Another problem is that Apple is selling old computers, as my collegue, Andrew Gore, points out. Steve got millions of dollars worth of free publicity when he introduced the iMac. Today, the iMac is old news. When you are selling sizzle, it's important to keep the pan hot. Steve tried to get another year out of a well-matured, but cooling iMac, and its not working.The cube is a hot looking machine, but it is priced beyond the reach of generation-y kids, with their youthful attraction to things bright and shiny.

Apple is also way behind the perceived power curve. I say "perceived," because the Apple is still as fast or faster than the PC. The PowerPC chip does twice as much per cycle, but has a clock speed only half that of the fastest Pentium. The net effect is a parity in instructions per second. The problem is that 1000 Mhz sounds a lot faster than 500 Mhz, and speed is the only message getting across. Motorola needs to speed up production of new PowerPC designs. The architecture is capable of a lot more.

Finally, Apple is no longer making a machine suitable for the high-end professional. Specifically, in cutting back the slots on the high-end machine from six to three, expansion and future adaptability have been severely curtailed. This may sound strange, given that I just extolled the virtues of the slotless G4 Cube, but the needs of a professional are quite different. A couple extra video display cards for multiple monitors plus a high-speed SCSI card can fill the three slots fast, leaving no room for future cards, such as one supporting the upcoming high-speed USB standard.


Do I still believe in Apple? Absolutely. I believe in the technology, and I believe in the company's future. I've bought two new G4 machines for my kids in the last month. I'll buy a new one for myself the moment I can get one with more than three slots. (Until then, I'll continue to use my Mac 9500.)

Apple is once again down, but hardly out. Steve will make some adjustments, and the company will go on. As for the future, should the Justice Department prevail in its efforts to clip Microsoft's wings, Apple will have a real shot at regaining the market share it has deserved. Even if that doesn't happen, never underestimate Apple or Steve Jobs. They are still powerhouses of innovation and nerve.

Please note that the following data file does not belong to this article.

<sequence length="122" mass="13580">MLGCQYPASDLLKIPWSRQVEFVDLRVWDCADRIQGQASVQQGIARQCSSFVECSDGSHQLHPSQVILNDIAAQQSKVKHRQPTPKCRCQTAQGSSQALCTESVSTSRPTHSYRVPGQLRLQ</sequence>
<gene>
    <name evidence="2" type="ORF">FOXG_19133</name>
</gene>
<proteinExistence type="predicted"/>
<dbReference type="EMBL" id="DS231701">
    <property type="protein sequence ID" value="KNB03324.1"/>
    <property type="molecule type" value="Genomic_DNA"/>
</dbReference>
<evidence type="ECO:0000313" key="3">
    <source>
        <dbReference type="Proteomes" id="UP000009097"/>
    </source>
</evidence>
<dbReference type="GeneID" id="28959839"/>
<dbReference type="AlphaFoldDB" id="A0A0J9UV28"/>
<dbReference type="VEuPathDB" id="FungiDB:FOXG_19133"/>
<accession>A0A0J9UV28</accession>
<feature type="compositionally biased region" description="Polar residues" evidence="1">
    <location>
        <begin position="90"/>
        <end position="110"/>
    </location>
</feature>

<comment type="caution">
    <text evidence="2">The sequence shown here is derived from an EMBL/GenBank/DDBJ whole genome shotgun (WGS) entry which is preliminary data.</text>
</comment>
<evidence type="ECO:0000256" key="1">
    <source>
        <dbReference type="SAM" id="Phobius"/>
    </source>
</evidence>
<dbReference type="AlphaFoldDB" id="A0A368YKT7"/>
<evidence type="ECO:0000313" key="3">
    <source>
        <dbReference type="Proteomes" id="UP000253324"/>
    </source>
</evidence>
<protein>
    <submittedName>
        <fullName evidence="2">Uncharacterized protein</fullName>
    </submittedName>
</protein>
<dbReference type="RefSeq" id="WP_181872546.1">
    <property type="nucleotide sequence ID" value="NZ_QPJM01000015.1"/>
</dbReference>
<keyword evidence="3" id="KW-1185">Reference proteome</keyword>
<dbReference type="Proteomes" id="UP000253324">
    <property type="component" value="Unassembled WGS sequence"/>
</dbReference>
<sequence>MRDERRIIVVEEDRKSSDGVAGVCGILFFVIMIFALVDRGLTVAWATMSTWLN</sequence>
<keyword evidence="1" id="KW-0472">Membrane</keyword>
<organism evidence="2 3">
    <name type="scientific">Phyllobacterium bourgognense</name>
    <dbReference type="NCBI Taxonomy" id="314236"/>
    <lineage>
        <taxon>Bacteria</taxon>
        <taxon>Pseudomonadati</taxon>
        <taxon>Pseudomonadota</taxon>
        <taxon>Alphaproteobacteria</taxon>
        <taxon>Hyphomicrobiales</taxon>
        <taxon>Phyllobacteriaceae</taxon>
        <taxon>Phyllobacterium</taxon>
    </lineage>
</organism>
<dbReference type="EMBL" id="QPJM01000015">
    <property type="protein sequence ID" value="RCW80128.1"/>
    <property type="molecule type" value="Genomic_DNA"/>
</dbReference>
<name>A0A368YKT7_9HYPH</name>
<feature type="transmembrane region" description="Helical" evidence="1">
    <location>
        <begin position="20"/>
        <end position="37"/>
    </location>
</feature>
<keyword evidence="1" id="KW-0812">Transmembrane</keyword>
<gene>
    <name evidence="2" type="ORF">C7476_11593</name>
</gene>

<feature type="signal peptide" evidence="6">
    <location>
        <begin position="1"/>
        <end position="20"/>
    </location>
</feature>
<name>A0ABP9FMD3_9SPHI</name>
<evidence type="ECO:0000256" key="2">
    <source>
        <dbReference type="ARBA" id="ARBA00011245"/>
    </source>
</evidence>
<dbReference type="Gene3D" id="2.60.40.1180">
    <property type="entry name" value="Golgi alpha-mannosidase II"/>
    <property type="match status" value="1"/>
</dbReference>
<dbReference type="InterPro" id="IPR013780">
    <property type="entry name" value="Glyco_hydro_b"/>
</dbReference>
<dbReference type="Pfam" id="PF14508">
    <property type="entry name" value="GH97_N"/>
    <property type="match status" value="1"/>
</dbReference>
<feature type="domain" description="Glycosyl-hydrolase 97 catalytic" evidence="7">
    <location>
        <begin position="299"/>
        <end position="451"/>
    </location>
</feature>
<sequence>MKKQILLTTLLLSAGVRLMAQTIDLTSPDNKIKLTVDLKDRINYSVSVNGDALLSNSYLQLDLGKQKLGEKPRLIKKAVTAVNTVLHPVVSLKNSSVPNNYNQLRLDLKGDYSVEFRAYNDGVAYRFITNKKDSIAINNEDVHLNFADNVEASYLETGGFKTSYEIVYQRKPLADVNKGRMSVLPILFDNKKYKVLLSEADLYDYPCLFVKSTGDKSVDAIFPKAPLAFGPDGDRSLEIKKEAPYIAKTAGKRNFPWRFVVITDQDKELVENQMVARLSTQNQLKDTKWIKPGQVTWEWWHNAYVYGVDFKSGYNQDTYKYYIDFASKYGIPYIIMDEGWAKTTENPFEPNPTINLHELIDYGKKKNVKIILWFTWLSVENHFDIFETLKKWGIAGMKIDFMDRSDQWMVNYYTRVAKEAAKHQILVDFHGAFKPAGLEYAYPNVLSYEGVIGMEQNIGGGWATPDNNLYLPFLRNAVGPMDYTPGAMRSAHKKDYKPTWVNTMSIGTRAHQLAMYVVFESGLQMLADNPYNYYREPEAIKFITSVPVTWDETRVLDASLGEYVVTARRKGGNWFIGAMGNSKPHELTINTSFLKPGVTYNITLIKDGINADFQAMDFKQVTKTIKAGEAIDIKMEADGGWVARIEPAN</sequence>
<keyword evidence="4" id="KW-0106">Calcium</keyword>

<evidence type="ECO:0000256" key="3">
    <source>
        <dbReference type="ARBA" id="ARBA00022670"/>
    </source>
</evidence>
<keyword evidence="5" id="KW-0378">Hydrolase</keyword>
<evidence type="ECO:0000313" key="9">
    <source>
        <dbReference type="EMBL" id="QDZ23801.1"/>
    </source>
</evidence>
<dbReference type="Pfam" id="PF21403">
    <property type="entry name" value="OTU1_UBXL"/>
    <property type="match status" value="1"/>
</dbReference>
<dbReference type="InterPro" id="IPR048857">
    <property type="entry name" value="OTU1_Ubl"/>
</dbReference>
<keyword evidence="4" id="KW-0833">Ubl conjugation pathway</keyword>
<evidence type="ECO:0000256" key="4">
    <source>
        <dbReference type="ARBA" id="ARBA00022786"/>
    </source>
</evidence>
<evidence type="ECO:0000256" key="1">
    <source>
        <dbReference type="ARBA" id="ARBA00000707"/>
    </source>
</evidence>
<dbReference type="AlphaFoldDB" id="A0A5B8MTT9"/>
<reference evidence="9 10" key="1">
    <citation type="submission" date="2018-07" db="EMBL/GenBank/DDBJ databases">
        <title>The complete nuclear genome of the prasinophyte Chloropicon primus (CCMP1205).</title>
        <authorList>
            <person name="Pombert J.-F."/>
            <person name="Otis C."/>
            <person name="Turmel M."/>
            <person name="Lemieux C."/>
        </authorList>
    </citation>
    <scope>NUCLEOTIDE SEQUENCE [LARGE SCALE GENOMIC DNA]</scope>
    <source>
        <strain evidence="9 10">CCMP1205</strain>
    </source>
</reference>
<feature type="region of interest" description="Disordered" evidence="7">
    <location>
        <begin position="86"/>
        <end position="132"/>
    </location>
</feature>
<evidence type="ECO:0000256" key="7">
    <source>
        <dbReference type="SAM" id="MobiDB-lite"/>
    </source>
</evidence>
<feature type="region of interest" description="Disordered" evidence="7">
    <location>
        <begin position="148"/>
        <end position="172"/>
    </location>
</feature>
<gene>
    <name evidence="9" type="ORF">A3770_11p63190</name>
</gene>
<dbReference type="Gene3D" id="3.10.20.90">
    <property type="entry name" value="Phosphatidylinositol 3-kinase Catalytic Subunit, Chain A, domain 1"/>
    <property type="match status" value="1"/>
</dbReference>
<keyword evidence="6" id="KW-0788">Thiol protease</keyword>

Reader Responses

Microsoft Motivations & Apple Marketing


I interpret what you’re saying is that MS keeps Office, therefore Apple, alive as a symbiotic act of self-preservation. I would inject a different motivation into the mix.

MS couldn’t kill Office if it wanted to. There is no business reason to do so that MS could use as a defense. It would be on its face and in fact an abuse of market power that would make the browser war seem like a schoolyard slugfest. Office for the Mac makes millions for MS. The only reason to kill it would be to kill Apple. Couple the Justice Department with a few million activist Macheads, and MS has a problem it can’t talk its way out of.

The missing message of Apple’s marketing, to me, is and has always been the bean-counter’s message. Logical, irrefutable reasons that a corporation might choose the Mac over Windows. Plain, gray ROI studies, backed by case studies. I’m not sure that corporate America cares that it’s now available in Sage. They still need to be convinced that it’ll help them be more profitable.

On the other end of things, Apple’s users in the publishing and media markets are driven by the need for ever-faster machines. And Apple’s sales growth has always been driven by upgrade cycles. Moto is killing Apple right now.


Missing Slots


Good to see [the lack of slots] brought to the surface, as it hasn’t been mentioned at all in the media for quite some time, but remains a major limitation for the bulk of our high-end Mac based clients.

Your comments about the perceived power curve is also right on target, especially when the dollar decision makers (management) are involved, looking principally at 1GHz (with six PCI slots) versus 500MHz and three slots and the costs. While few if any of our content creator/designers would ever switch to PCs, it is getting more difficult to convince management to continue investing in Apple.

In fact, several of our large clients are now looking seriously at Mac OS X from the standpoint of what the total costs will be to implement it, (learning curve, working through compatibility issues, software updates, etc.) versus the costs to involve Windows NT or 2000 and “1GHz” PCs, including possibly dual-processor PCs and its learning curve and software costs. These firms already have PCs in place, supporting accounting, project management and other non-graphic design functions.

While I also believe in the Mac technology and the company, it is getting very difficult to make a living as a dedicated Mac support firm, when Cubes and colors are not what our customer base wants, inorder to improve their productivity... not to mention long time desktop publishing folks, many who transistioned from the drawing board to the Mac IIfx and all major upgrades since, but now feel abandoned by Apple.

I hope that 2001 brings the hardware we’ve been waiting for.